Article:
Wire-line fishing the Chesapeake Bay Bridge-Tunnel

November 6, 2021

Since I have been fishing from a very early age, I have many fishing stories, but none compare to the ones from my time in Virginia Beach. I moved there to be the first executive director of the Coastal Conservation Association of Virginia. Shortly thereafter, I met the Three Amigos – Kenny Sexton, Kenny Taylor and Jimmy Kolb. These three gentlemen, and I use the word gentlemen very loosely, fished together all the time. They normally went on Kenny Taylor’s boat, a 24-foot Sea Craft.

I was invited to go on one of their trips to wire-line the Chesapeake Bay Bridge-Tunnel for rockfish. This is a very difficult technique where the angler and the captain must be in perfect sync to keep the quarter-ounce bucktail with the 4/0-hook dancing just above the rocks that cover the tunnels without getting the 12- to 16-ounce sinker permanently lodged in those same rocks. 

I met the Three Amigos at the dock and the first thing I noticed was Kenny’s boat had no seats. He explained that his was a fishing boat, not a comfort cruiser.

On the way to Lynnhaven Inlet, we saw what looked like a big rat trying to swim across the creek. Turns out it was a squirrel. Sexton grabbed Kenny’s net and scooped up the poor thing. At that point, the squirrel ran along the net handle, causing Sexton to release the squirrel and the net, then run to the other side of the boat. His two companions began to question his manhood and several other things that are not fit to print.

While this was going on, I was able to get the net out of the water and get the squirrel back, but once the animal was in the net, I twisted it around a few times so it couldn’t get out.

The captain ran us over to a bulkhead and I released the poor, soaked critter. After that, the ride to the bridge-tunnel was quiet.

Once on site, the Three Amigos broke out their gear and began fishing. The technique started at the island end of the tunnel and we worked our way toward the middle of the channel. The first rule was Kenny Taylor had to have his line in first, then the other two could drop in their lines.

All were fishing identical rigs. The rods were custom made, and the reels were levelwind and filled with 60-pound braided wire and 50-pound braided backing. At the terminal end of the wire was a ball-bearing snap swivel tied to the wire with a figure eight knot. From the snap was a three-way connector. A 30-foot leader of 30- or 40-pound Ande monofilament was tied to the quarter-ounce bucktail. The third eye of the swivel carried the 12- to 16-ounce sinker on three to four feet of 20-pound mono.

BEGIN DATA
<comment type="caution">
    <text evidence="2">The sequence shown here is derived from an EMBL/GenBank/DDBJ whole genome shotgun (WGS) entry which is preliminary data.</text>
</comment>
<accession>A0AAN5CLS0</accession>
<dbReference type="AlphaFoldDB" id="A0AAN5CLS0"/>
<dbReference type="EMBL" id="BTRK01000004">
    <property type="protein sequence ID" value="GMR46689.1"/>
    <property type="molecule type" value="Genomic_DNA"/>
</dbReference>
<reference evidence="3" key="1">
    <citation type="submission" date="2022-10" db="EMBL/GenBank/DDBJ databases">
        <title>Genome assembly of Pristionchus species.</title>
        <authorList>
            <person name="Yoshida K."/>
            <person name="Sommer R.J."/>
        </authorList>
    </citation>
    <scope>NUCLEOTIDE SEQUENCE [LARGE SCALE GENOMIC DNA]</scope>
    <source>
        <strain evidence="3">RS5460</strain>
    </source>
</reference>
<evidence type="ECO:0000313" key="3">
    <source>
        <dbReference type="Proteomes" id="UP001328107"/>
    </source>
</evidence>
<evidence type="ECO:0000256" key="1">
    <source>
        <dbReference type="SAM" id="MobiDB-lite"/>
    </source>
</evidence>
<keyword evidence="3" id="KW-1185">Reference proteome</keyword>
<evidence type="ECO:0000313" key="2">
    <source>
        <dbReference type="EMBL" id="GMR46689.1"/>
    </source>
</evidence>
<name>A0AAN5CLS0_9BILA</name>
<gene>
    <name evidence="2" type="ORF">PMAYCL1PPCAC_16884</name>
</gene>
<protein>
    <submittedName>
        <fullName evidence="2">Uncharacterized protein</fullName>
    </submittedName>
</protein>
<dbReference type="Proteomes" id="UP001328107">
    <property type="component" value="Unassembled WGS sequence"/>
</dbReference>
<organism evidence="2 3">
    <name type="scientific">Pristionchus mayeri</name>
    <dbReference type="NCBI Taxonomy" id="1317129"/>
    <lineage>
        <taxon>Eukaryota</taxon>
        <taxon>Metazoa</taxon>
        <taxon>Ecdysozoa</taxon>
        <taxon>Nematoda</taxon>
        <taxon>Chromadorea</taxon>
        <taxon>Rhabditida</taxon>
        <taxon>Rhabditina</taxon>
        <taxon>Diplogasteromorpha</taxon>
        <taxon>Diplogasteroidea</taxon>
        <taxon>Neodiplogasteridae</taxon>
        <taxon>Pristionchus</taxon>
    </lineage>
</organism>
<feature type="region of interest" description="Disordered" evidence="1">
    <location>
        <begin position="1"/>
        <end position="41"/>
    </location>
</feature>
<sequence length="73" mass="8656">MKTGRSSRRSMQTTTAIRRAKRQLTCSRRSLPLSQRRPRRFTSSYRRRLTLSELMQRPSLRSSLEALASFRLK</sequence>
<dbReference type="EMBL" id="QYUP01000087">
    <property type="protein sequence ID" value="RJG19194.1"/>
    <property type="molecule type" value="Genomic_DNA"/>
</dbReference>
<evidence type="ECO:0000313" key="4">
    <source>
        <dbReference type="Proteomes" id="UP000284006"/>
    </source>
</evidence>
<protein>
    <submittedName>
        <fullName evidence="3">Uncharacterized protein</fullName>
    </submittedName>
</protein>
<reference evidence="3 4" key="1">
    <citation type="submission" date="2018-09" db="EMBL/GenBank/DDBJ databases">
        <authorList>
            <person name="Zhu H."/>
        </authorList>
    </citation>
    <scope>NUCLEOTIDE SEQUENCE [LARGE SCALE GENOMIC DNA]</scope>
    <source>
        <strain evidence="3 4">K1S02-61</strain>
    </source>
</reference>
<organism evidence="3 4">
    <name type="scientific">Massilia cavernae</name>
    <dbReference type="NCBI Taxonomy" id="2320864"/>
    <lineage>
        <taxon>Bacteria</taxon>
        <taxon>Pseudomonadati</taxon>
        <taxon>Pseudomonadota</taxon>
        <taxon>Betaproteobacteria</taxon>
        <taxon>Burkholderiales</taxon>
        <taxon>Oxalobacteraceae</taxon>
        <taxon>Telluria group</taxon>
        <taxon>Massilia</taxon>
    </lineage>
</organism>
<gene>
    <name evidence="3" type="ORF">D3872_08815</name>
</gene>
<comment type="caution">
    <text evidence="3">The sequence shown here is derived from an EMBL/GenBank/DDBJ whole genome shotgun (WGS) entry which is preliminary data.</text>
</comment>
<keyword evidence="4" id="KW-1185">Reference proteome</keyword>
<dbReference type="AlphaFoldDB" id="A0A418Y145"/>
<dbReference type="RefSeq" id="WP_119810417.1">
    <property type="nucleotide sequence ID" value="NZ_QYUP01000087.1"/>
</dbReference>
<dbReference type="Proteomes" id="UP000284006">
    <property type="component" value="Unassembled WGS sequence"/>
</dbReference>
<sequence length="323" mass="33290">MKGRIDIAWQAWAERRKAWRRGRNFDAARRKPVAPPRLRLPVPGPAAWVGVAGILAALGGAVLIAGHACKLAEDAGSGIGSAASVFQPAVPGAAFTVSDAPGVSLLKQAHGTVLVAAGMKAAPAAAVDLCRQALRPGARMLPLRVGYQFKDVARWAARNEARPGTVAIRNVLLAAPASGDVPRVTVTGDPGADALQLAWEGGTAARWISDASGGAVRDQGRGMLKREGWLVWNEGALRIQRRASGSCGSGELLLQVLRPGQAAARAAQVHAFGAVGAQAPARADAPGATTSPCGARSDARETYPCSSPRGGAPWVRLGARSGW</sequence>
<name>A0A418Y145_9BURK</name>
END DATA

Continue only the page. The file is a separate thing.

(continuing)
As a guest, I watched as the Amigos caught one rockfish after another. Actually, two of the Amigos were catching rockfish, while the third, Kenny Sexton, was either hanging up, missing strikes or catching tiny bluefish.

This performance did not go unnoticed by his companions. They began to get on his case pretty much where they had left off after the squirrel incident. Now, I spent four years in the Navy and 10 years in the construction business, so I have heard some pretty rough language, but Taylor and Kolb unleashed a string of insults on Sexton unlike anything I had ever heard, and they were his friends!

I will say when it came to catching fish, those boys had it down pat. They had perfected their technique during the heyday of trout fishing when they could load the boat with fish and then head in to sell their catch. They also preformed the same way with flounder along the bridge pilings.

The CCA ran a flounder tournament, and Kenny and Jimmy took my boys, Ric and Roger, out just to show them how to wire-line the pilings. My sons would pick up two flounder every time they passed this one piling, and another boat with a man and woman noticed their success. This guy tried to cut in front of Kenny, so Kenny told Roger to get up on the bow and push the other guy back under the bridge. That’s exactly what Rog did, and that was the end of that.

They ended up with their four-man limit that they were more than happy to deposit at my feet. I believe they won at least one of the prizes.

Time is not kind to all of us. Kenny Taylor succumbed to cancer caused by Agent Orange. That was the end of the Three Amigos. Kenny Sexton is running a charter boat out of Oregon Inlet, and Jimmy Kolb has married a very nice lady and is living the good life.

CORRECTION: Last week I said I used a Remington Model 12 shotgun. I should have said it was a Winchester Model 12.


  • Eric Burnley is a Delaware native who has fished and hunted the state from an early age. Since 1978 he has written countless articles about hunting and fishing in Delaware and elsewhere along the Atlantic Coast. He has been the regional editor for several publications and was the founding editor of the Mid-Atlantic Fisherman magazine. Eric is the author of three books: Surf Fishing the Atlantic Coast, The Ultimate Guide to Striped Bass Fishing and Fishing Saltwater Baits. He and his wife Barbara live near Milton, Delaware. Eric can be reached at

Subscribe to the Daily Newsletter